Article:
# Bravais lattice - Why is every reflex allowed in Bravais lattice?

I cannot wrap my head around why every reflex in a Bravais lattice (3-Dimensional) is allowed, according to my book, it's because there is only one term in the expression for the structure factor, but I still don't understand.

I must've missed something important involving Bravais lattice but I cannot wrap my head around what that would be.

## 1 Answer

I think maybe you have misunderstood what every reflex is allowed means. In every 3-Dimensional Lattice reflexes are possible if the von Laue condition

$$\vec{k'} = \vec{k} + \vec{G}$$

is satisfied. Here $\vec{G}$ denotes a vector in the reciprocal lattice and $\vec{k}$ and $\vec{k'}$ are the incoming and reflected wave vectors.

Now on to the structure factor. The scatered wave is given by $$\psi(t) = e^{-i\omega t}\int\rho(r)e^{i (k-k')}d^3r$$

where $\rho$ denotes the scattering density. We can write this scattering density as a convolution of the Lattice with the scattering density inside a primitive cell. The convolution of these two is then basically a repetition of the unit cell scattering density in the same manner as the lattice points.

We obtain

$$\psi \propto N \int\rho_b(r)e^{-ikG}d^3r = N * S_G$$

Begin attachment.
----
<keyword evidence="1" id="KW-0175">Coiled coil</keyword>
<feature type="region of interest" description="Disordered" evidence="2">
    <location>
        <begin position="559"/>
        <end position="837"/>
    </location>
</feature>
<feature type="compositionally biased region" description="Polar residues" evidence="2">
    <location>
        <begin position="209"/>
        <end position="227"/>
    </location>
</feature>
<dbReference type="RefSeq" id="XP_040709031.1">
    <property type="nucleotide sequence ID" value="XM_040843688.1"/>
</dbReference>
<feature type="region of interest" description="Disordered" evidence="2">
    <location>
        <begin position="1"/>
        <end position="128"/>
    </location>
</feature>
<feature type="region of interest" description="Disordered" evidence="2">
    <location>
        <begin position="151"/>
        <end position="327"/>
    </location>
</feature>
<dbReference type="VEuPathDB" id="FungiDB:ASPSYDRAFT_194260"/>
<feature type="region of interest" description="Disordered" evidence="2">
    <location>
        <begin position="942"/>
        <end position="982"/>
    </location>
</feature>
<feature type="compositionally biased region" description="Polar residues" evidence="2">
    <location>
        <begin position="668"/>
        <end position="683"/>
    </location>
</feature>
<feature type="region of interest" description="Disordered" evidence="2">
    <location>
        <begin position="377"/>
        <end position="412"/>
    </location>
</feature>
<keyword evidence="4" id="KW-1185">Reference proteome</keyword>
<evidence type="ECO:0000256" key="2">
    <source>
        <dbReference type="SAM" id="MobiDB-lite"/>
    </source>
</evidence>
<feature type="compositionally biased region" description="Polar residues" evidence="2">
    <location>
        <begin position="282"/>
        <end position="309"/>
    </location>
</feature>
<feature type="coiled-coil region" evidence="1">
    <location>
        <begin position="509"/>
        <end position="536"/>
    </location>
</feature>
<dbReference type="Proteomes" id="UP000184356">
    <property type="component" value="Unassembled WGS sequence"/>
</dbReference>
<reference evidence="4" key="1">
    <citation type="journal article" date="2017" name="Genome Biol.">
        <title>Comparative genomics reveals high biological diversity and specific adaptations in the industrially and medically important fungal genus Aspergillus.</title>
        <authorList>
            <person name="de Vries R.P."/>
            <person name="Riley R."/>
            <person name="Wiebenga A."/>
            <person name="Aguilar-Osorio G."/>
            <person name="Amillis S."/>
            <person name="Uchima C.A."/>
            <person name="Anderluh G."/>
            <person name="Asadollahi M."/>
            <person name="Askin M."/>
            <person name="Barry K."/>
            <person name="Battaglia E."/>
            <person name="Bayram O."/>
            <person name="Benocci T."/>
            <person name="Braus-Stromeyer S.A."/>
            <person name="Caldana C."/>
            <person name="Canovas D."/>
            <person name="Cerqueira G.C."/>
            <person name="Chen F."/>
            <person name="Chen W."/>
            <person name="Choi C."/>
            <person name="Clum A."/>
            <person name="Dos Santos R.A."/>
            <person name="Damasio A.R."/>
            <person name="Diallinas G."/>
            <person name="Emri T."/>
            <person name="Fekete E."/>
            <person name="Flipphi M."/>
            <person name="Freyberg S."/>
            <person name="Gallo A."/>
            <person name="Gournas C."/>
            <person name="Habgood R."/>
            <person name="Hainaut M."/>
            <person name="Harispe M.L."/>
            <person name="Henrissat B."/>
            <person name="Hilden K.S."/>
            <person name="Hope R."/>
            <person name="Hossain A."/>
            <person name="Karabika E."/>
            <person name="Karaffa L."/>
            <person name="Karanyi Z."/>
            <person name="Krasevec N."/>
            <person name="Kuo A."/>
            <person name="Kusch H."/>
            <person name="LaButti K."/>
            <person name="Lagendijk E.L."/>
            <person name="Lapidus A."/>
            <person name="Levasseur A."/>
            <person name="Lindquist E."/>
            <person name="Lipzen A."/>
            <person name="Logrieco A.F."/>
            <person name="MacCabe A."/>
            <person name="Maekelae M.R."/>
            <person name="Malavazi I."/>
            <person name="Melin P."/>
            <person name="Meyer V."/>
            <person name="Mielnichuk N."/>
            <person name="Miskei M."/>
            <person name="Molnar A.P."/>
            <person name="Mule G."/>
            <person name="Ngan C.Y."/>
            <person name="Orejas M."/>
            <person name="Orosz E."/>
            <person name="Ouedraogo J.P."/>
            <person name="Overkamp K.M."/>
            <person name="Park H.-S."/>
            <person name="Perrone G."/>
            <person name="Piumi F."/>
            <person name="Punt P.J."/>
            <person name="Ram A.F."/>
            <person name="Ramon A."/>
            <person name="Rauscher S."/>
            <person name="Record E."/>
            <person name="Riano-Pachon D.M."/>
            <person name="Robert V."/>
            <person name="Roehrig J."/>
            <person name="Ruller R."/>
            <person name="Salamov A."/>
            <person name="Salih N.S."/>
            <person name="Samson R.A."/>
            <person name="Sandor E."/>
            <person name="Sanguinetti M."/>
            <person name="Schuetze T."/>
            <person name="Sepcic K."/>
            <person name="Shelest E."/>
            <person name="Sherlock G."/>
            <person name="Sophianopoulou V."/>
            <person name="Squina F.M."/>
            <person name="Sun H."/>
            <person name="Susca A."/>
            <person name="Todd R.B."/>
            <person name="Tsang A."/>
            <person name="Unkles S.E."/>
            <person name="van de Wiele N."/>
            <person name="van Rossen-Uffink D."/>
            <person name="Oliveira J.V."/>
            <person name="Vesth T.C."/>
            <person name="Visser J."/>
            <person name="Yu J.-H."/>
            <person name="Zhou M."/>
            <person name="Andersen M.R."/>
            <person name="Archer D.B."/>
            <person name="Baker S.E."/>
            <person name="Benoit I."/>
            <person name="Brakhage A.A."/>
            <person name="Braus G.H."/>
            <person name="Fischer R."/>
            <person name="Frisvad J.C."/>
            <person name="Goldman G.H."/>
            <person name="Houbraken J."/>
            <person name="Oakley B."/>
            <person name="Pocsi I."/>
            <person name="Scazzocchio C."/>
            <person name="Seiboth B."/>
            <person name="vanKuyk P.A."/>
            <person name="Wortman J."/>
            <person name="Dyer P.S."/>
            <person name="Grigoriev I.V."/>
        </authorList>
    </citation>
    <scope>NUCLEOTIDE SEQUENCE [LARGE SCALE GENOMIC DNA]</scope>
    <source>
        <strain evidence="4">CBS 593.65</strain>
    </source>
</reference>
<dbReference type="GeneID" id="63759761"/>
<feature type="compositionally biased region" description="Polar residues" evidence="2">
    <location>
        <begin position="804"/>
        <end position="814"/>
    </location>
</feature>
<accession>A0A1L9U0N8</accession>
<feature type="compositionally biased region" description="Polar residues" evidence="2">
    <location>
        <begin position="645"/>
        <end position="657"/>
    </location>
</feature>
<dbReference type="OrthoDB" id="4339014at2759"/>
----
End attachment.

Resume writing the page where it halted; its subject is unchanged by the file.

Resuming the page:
where $\rho_b$ is the scattering density inside a unit cell. If we calculate S for a primitive cubic lattice with two different Basis Atoms for example CsCl with a Caesium at $(000)$ and a Cl at ($\frac{1}{2}\frac{1}{2}\frac{1}{2})$ we get

$$S_{hkl} = f_1 + f_2 e^{-i\pi(h+k+l)} = \left\{\begin{array}{lr} f_1 + f_2, & \text{for } h+k+l \ even\\ f_1 - f_2, & \text{for } h+k+l \ odd\\ \end{array}\right\}$$

So we see that the reflexes corresponding to some reciprocal lattice vectors are suppressed if $f_1$ and $f_2$ are close to each other.

This happens because whe have a multi atom base. In the simple bravais lattice this cannot happen however and thats what the author of your text had in mind.

• Thank you for this answer, this is probably a dumb question, but how do you know that a simple bravais lattice only contains one "kind" of atoms, couldnt it be repeating itself with, as you mention, Cs and Cl to give an example? Feb 24, 2018 at 11:36
• i was just talking about scattering on the bravais lattice points, excluding the base. Maybe it was a little unclear what i meant . Feb 24, 2018 at 12:10
• I realize when I speak to you that I've obviously missed a lot of theory, just one more question, if you say that you were simply talking about scattering on the bravais lattice points, excluding the base, I mean, I thought you had to have atoms or a basis if you so will to even have an atomic formfactor, am I right or wrong? Feb 24, 2018 at 12:17
• you are right. I usually tend to picture the bravais lattice as a collection of dirac deltas at the different lattice points. So when no base is specified this is what i have in my head and what i picture light scattering off of. But maybe this is just an inaccuracy i tend to make. I should have said that i am talking about a Bravais lattice with a $\delta(x-0)$ base. Feb 24, 2018 at 12:25